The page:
Fire and Rescue Drones: At Work in Middle Tennessee

Sept. 8, 2021
Glenn Johnson points to a handful of operations that prove the worth of his department's launch of a drone fleet.

On March 28, 2021, during a deadly flash flooding event in middle Tennessee, despite warnings, a man went kayaking on the Harpeth River in Franklin, TN. Shortly thereafter, a motorist spotted the man from an overpass and called 9-1-1, reporting that the man’s kayak capsized and that he appeared to be in distress. The Franklin Fire Department (FFD) was dispatched to rescue him.

What made this search and rescue operation unique for the department was the way that FFD members located the victim—with the assistance of a drone. In less than 15 minutes, FFD’s drone team (Capt. Clay Mackey and Firefighter/Paramedic Daniel Donegan) spotted the victim by using a drone that had a thermal sensor. The victim was clinging, unharmed, to trees, which were surrounded by floodwaters.

The drone enabled just two department members to search a large area without having to place personnel in the water. In fact, crews didn’t enter the water until they knew the victim’s precise location. Once the victim was found, the drone allowed the drone team to visually monitor the victim and the rescue operation, which added a layer of safety to the incident. If any part of the rescue went wrong, the team would have been able to redirect further resources immediately.

Building a fleet

In the past year, the FFD increasingly used drones during a variety of incidents, special events and geographic information system (GIS) projects.

The FFD, which has eight stations and 150 personnel, purchased its first drone in 2018 for $1,500. It couldn’t be flown because of the city’s drone policy, which was restrictive, and the fact that the department lacked licensed drone pilots.

Deputy Chief Andy King, Mackey and Donegan, who serve in administration and oversee technology solutions for the department, sought to remedy that. It was a slow process: Generally, working to change standard operating procedures is.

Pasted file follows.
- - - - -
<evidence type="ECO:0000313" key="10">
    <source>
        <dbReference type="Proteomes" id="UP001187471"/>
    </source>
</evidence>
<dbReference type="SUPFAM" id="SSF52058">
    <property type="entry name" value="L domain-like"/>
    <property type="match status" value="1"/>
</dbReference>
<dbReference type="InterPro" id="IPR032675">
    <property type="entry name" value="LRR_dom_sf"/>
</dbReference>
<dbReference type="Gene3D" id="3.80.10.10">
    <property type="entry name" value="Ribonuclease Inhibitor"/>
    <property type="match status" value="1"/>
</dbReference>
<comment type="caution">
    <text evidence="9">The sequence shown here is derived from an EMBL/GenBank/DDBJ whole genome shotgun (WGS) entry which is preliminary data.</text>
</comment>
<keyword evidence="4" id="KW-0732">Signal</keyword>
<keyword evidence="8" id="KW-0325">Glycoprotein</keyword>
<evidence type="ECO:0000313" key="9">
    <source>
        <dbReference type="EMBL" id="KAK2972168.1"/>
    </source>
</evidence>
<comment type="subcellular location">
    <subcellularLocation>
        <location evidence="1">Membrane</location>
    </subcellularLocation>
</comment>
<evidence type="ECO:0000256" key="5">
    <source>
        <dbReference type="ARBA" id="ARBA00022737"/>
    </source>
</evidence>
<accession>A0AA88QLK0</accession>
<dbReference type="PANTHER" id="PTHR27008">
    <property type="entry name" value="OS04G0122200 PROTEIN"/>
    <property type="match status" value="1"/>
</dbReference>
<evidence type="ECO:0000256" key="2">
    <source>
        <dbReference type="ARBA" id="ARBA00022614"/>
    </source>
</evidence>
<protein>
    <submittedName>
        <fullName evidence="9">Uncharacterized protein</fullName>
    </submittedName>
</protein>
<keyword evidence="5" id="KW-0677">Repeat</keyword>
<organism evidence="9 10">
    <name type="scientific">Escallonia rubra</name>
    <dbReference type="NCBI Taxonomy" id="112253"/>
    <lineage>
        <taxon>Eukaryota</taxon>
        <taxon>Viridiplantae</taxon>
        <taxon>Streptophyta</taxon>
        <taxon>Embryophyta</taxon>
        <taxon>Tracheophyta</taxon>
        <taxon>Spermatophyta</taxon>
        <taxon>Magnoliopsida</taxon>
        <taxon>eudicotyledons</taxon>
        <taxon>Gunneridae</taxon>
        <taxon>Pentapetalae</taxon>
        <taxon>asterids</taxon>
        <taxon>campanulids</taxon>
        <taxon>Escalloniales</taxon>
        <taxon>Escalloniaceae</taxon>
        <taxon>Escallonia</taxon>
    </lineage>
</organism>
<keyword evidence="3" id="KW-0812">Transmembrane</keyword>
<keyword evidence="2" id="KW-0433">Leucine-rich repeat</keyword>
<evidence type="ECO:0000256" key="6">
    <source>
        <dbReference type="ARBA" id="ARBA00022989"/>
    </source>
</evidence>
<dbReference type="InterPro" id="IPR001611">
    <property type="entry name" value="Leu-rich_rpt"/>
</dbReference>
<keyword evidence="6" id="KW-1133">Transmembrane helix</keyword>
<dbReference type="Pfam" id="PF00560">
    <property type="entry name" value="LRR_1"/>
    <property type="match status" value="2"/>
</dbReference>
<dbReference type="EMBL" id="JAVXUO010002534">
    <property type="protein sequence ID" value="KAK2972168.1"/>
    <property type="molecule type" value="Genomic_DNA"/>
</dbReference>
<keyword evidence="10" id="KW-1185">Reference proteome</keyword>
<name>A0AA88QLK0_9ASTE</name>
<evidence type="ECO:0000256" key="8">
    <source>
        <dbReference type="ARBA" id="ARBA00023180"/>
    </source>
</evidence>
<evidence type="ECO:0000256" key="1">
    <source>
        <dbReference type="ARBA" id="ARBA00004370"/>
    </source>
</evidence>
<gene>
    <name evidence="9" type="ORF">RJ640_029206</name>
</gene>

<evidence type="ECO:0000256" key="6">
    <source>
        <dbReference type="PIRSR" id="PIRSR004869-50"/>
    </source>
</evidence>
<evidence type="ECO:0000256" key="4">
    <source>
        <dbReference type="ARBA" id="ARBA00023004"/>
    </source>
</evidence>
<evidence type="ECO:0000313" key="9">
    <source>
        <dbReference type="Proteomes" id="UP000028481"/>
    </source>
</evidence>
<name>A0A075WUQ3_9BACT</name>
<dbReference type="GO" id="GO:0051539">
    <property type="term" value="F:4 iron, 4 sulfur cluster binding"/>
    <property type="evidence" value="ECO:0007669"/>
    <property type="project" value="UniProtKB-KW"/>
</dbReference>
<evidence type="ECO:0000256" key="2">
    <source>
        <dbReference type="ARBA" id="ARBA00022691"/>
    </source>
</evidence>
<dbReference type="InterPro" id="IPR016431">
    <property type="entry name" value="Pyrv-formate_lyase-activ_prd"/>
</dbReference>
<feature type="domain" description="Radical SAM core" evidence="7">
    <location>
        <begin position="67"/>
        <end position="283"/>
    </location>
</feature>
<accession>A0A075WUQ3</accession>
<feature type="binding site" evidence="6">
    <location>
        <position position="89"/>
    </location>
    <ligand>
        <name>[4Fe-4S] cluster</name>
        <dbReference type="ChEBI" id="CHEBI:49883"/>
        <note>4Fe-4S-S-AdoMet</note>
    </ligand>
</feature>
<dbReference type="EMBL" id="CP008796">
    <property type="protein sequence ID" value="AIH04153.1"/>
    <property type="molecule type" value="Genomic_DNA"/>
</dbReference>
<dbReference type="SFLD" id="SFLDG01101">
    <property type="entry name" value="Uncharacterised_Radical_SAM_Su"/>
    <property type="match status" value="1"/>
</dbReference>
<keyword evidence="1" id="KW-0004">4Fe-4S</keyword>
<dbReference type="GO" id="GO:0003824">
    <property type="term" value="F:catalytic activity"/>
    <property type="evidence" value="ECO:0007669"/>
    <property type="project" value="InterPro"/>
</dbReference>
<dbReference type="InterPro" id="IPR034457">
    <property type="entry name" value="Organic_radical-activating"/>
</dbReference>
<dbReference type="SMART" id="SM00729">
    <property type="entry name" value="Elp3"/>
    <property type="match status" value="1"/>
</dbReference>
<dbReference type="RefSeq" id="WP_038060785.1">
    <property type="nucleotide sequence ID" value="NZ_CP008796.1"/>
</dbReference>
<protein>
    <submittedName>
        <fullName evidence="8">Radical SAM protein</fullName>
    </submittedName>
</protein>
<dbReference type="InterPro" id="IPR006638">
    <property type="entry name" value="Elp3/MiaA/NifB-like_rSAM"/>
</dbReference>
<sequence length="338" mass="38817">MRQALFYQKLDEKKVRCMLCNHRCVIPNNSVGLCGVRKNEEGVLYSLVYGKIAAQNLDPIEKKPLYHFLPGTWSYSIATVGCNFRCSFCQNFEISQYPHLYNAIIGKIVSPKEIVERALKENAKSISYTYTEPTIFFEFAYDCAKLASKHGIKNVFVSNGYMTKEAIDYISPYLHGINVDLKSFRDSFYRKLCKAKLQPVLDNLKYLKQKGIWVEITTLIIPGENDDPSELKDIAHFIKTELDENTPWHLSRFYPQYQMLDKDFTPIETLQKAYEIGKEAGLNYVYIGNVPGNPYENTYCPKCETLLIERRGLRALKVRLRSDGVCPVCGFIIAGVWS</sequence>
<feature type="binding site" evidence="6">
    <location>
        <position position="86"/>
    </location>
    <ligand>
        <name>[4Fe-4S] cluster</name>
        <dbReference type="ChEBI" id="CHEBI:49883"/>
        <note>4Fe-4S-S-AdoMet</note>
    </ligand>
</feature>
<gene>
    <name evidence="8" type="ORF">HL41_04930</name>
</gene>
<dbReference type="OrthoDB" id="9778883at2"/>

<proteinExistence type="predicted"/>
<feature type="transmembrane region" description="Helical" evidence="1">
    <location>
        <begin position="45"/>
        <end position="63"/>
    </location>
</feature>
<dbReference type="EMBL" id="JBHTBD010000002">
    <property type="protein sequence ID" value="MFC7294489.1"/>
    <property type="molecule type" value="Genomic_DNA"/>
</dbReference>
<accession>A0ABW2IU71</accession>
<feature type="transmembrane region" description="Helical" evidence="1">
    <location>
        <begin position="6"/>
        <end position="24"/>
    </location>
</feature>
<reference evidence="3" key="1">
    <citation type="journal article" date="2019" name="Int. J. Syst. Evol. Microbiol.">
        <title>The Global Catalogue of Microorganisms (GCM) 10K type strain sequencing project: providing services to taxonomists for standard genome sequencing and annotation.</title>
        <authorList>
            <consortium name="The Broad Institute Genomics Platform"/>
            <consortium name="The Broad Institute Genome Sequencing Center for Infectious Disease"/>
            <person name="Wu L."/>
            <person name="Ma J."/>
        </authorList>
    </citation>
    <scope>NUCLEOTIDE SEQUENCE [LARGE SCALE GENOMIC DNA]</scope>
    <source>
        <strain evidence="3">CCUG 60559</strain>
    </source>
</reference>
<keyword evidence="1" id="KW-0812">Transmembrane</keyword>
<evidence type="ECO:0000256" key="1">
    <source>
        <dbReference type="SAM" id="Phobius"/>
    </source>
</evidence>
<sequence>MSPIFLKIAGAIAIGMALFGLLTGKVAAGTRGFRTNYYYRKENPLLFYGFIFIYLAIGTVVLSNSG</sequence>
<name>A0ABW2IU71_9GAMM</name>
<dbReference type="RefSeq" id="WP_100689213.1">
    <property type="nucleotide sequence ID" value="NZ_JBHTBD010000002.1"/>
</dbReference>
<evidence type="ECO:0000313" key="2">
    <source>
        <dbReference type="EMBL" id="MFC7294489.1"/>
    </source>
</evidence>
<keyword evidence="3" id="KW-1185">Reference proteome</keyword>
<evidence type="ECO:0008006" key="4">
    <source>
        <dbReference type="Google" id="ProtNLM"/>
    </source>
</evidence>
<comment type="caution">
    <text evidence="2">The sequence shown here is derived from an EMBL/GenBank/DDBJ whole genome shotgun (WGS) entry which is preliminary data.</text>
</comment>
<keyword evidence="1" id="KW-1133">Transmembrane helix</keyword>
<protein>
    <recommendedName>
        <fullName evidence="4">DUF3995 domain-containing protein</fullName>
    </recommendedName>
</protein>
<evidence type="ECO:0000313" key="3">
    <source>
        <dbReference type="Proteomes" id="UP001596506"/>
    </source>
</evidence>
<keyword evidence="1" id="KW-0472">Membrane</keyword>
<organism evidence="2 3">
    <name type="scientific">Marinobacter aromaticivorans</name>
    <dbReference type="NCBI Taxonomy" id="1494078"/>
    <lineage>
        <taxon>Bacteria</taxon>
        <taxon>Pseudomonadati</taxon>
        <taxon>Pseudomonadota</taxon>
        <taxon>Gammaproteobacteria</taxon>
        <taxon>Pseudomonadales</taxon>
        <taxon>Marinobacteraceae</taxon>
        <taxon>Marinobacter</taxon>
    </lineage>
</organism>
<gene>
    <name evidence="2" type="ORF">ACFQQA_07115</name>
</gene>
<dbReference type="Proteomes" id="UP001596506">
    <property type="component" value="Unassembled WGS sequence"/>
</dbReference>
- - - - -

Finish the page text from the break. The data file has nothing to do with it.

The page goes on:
The three members worked with the city’s legal department to develop a policy that allows for quick response in emergency situations and public safety operations. The new policy also required board approval. Then, Donegan obtained his Remote Pilot Certificate from the ­Federal Aviation Administration in July of 2020. Donegan took approximately one month to prepare for the self-study course and exam.

Because Mackey and Donegan aren’t on-shift, they self-dispatch or respond when called by an incident commander. They began responding to various incidents in 2020, including a crane collapse, a commercial structure fire at a 250,000-sq.-ft. warehouse building and residential structure fires.

The team quickly found that drones offer many advantages over the traditional scene size-up. One is providing a rapid overhead view that can be transmitted directly to incident command.

On most single-family homes, drones can provide a constant 360-degree aerial vantage point. This helps incident command to quickly analyze the scene, continuously monitor roofline heat conditions, identify hot spots, and make decisions on tactics and strategies without placing anyone in the area.

A nighttime train trestle rescue of two teenagers in August 2020 made the department realize that it needed a drone for low-visibility situations. So, within just a few months of implementing its drone program, the FFD purchased two drones that have thermal cameras, lights and speakers, which brought the department’s total fleet of drones to three.

Each of the department’s drones has a purpose and is utilized uniquely.

The DJI Phantom 4 V.2 has been invaluable in conducting thorough damage-­assessment surveys following severe weather events, including flooding. The overhead imagery is compatible with the software that the city’s GIS team uses (Esri) and can be added as a layer in that team’s mapping system.

The DJI Mavic Enterprise Dual and DJI Mavic Enterprise Advanced are the department’s main go-to drones when it comes to incident response. They are quick out-of-the-box and into-the-air drones that offer visual and thermal cameras. They have the capability to quickly illuminate a scene at night and to deliver one-way communication to a victim or subject.

The latest uses

In 2021, the department used the newer models in its fleet during a February winter and ice storm in response to a large metal barn collapse that trapped four horses. The drones were used to monitor for structural defects and life-safety concerns for the firefighters who worked below.

In May, the FFD assisted law enforcement personnel with a nighttime search of a rooftop for a burglary suspect.

Finally, the drones have been useful for special events, including sweeping a field after a pyrotechnic show.

Drones have benefitted the Franklin Fire Department in ways that its members never imagined, and the department will continue to leverage them even more.




May 1, 2020

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